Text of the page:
I tell you, after a few years writing about politics, you realise that you couldn’t make this stuff up.
Hot on the heels of Cameron, Clegg and Brown, Burlesque performer Dita Von Teese is coming to Bristol. She will be performing at the City Museum and Art Gallery on May 15th 2010.
The California-based Corey Helford Gallery in collaboration with our very own Bristol City Museum and Art Gallery present:
Art From The New World – A Big Brash Exhibition of the New American Art Scene
Join us for an evening of celebration as we unveil the first look at this unprecedented collection of work by some of the finest emerging and noted living U.S. urban and contemporary artists from the New American Art Scene. Many of the artists will be in attendance and the evening includes drinks and canapés, a live DJ, and will be capped off with an exclusive performance by International Burlesque Star, Dita Von Teese.
The opening has been delayed, but – confirmed by a message on her Twitter account – Ms Von Teese will still be performing. Now I don’t know art, but I know what I like, and may I be the first to say “phwoar!” <crack> Ouch, sorry, the wife. Via my underground network of Internet-based troublemakers, I received the following fantastic internal email exchange from the council.
The blue touch paper was lit by the Bristol Fawcett Society, “closing the inequality gap since 1866”:
Please tell me this is wrong…
The museum is a family venue, aside from anything else.
Last year we saw the promotional video for Bristol that involved a female dancer jiggling her naked buttocks at the camera, and now we are to host an international stripteaser? The press release for the exhibition talks about the male artists who are topping the bill but fails to mention the strip show. Dita von Teese’s website doesn’t mention anything about art on the home page, it just offers opportunities to “See! Dita in Corsets! Stockings! Lingerie!”
Now that the new licensing laws are in, presumably the museum will need a sexual entertainment venue licence? Or perhaps there is a technical loophole?
I would like to know whether the leadership of the Council are
- a) unaware of this or
- b) have been consulted and agree what a great idea it is? Is my tax paying for this?
Aside from the fact that the Council, in hosting this event, are encouraging a view of women as sexual objects for consumption, on a personal note I would just like to say how deeply alienated this makes me feel from engagement in the city’s leisure and culture programme.
The wilful use of the phrase “international stripteaser” officially raises the humour level from “jolly funny” to “most ribald and chortlesome” [Can we call it DitaGate? Go on, you know you want to. Not quite as catch as Coconut Gate but it’ll do.]. Quick to reply is Labour Group Leader, and former leader of Bristol City Council, Lady Helen of Holland:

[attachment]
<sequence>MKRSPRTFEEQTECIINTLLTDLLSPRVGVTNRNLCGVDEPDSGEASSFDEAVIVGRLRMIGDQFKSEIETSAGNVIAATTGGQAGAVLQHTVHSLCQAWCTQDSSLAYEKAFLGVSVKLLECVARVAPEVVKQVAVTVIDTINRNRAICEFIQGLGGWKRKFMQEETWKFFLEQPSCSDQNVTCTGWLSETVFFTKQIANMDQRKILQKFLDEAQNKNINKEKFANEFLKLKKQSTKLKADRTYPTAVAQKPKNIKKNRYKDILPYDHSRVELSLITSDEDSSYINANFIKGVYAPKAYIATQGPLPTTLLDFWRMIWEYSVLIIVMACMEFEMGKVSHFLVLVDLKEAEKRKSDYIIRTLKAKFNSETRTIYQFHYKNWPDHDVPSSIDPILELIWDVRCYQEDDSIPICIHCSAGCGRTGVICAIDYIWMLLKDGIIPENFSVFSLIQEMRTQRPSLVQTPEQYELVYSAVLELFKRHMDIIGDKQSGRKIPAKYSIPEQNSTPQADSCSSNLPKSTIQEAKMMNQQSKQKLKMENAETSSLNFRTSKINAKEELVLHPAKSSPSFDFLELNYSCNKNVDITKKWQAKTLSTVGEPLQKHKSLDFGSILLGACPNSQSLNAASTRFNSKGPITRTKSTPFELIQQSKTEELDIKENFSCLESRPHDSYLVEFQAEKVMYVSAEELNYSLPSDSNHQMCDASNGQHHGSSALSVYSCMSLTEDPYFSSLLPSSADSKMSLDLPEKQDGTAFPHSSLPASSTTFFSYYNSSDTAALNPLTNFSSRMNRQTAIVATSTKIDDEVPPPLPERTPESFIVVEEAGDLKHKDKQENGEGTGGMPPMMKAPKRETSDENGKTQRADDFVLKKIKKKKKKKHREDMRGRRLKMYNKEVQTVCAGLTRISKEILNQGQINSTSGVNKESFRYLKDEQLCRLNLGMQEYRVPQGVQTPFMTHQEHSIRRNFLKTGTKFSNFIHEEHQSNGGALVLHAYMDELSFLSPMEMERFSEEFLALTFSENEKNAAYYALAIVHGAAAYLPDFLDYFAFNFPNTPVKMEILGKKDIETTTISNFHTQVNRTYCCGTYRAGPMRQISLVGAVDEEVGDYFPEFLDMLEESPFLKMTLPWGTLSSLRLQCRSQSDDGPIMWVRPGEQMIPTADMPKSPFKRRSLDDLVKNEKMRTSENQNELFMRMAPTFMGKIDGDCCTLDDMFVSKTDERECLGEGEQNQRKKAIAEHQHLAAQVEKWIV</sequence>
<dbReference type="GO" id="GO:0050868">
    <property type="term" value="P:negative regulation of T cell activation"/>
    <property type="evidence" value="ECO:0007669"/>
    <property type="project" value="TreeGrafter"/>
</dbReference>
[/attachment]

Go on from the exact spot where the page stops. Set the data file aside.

I have only just found out about this and am appalled.
Only last week I was at a Members Training Session about how the City Council can use the new Sexual Entertainment Venue legislation, and we were not given any idea there that the City Council itself was planning to host a “show” of this kind. I can imagine what our reaction would have been if we had been informed.
As well as your ccs, I am copying this to the Council’s solicitors who led the training for their comments.
Like you, I would like to know just who in the Council’s officer or political leadership knows about this, and what they were thinking of when they approved it.
kind regards, […]
Cllr Helen Holland
So, council to run burlesque show. Council solicitor asked to comment. Humour level now raised to “guffawing loudly”.
Dear Councillor Holland [replies a Senior Council Solicitor]
[…] I have made enquiries and am informed that the event you are referred to is a private event organised and paid for by the Corey Helford Gallery, which is presenting an exhibition at the City Museum from May.
As you are aware the legislation we covered in the training has only recently come into force and even if adopted in an area does not come into effect straight away, so the impact of the new law is currently academic. For the reasons we discussed in the training a performance of burlesque may or may not be caught by that legislation in any event; each case will turn on its own facts. You will also recall that the legislation exempts occasional performances, i.e. no more than one performance per month over the previous year.
In response to your specific question about Officer and Member involvement, I am told that Julie Finch took advice from Kate Davenport to ensure that the private view remained private; David Bishop [Head of City Development] is aware of the full programme of exhibitions in the next year; the Chief Executive [Jan Ormondroyd] was briefed as was Councillor Simon Cook [Lib Dem, Executive Member for Culture, Sports and Capital Projects].